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Pop quiz: What's the biggest distraction while driving?

Drivers need to focus on the road to operate their vehicles safely. A young child could run out in the street, another car could veer into your lane, a light may suddenly change red. Any number of dangers can trigger an accident in a matter of seconds.

Focusing while driving is clearly important, and having an idea of the distractions we face every time we get behind the wheel can help us to tune these distractions out, but just what is the most common distraction that leads to accidents? The answer may be surprising.

Listed below are the four most common distractions that lead to car accidents:

  • Chatting with a passenger. It may come as a surprise, but distraction resulting from conversations with a passenger is the number one cause of distracted driving accidents, according to a recent study. This form of distraction was responsible for a reported 57 percent of distracted driving accidents.
  • Using a phone. Cellphone use while driving may have been the first choice for many taking this quiz. (insert annoying buzzing noise here - this answer is wrong!) A recent study discussed in an article by The Washington Post analyzed federal data and found that phone use attributed to 12 percent of distracted driving accidents. Although using a phone to update a Facebook post or load a Tweet is clearly dangerous, it may not contribute to as many accidents as we think.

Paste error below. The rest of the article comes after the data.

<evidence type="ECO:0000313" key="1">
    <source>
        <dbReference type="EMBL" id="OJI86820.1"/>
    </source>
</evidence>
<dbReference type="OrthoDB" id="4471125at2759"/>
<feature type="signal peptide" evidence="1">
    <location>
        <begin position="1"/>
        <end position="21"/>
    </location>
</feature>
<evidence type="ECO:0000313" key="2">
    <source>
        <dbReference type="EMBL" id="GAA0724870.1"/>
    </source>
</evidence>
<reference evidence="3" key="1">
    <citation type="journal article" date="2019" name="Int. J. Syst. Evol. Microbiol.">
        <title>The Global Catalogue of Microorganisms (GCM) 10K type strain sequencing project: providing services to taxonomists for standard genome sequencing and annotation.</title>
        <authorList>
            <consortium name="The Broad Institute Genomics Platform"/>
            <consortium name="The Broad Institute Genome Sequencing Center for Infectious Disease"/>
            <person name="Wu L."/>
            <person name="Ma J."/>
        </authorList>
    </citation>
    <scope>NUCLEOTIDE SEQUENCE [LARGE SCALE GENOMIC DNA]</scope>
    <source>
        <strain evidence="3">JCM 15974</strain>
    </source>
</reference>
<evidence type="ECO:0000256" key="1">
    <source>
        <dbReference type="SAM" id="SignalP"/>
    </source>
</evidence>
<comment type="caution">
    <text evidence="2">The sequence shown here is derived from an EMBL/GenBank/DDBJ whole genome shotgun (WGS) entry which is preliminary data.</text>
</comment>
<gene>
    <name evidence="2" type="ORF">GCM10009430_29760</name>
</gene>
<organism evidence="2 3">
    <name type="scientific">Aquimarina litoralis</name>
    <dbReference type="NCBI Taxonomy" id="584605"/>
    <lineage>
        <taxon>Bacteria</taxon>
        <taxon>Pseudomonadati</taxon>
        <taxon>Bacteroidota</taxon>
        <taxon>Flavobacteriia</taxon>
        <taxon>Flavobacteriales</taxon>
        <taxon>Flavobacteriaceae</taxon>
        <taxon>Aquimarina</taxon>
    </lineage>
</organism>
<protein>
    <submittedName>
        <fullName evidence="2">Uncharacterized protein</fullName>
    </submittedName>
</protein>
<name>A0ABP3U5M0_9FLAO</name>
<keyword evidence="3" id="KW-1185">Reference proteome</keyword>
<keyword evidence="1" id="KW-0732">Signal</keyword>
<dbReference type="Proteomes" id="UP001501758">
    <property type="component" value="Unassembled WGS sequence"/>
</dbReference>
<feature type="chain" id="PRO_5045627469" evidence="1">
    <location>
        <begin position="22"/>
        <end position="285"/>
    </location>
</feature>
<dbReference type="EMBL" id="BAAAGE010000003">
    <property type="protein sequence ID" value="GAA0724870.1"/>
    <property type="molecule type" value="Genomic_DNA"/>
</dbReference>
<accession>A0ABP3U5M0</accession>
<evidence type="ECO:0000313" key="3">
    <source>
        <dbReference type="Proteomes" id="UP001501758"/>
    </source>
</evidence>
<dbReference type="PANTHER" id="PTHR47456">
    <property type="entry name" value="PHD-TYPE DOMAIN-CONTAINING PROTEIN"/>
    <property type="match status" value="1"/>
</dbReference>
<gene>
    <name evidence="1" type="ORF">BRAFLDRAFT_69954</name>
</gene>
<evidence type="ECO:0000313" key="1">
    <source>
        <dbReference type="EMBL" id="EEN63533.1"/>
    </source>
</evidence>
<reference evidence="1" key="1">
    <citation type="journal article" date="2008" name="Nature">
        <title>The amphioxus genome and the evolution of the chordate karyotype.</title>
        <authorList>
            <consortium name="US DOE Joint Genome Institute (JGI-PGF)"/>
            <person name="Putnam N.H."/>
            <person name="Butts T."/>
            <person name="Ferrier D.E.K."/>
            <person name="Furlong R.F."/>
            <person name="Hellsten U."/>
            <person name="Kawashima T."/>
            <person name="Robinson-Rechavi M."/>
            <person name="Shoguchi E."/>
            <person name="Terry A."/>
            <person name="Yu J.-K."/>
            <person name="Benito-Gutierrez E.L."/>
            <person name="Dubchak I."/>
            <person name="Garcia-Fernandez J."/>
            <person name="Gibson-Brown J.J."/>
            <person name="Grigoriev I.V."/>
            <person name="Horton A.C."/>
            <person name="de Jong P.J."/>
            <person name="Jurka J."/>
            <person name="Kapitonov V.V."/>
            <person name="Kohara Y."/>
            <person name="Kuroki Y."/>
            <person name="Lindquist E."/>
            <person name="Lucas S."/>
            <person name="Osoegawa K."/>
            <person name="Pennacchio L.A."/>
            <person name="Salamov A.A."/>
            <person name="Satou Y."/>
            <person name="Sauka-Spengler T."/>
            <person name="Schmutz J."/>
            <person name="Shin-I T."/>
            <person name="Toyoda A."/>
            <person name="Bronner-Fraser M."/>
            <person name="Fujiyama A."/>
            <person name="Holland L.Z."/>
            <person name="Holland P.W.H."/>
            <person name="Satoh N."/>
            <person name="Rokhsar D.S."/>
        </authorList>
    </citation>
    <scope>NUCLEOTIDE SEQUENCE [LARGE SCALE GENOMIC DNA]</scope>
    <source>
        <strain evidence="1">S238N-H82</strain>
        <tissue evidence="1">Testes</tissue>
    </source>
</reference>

• Focusing on something in the car. Putting on that last coat of lipstick in morning traffic or wiping a fingerprint smudge off of the window are still leading contributors to accidents. These actions make up approximately 11 percent of all crashes.
  • Actions of passengers. Yelling from kids in the backseat or a reenactment of a funny dance move from a show the previous night - any actions by passengers other than having a discussion with the driver is attributed to another 7 percent of these accidents.

The study behind this list was conducted by the Insurance Institute for Highway Safety. Researchers with the study note that chatting with a passenger likely receives top ranking because it is one of the most common activities we do while driving - second only to actually driving. 

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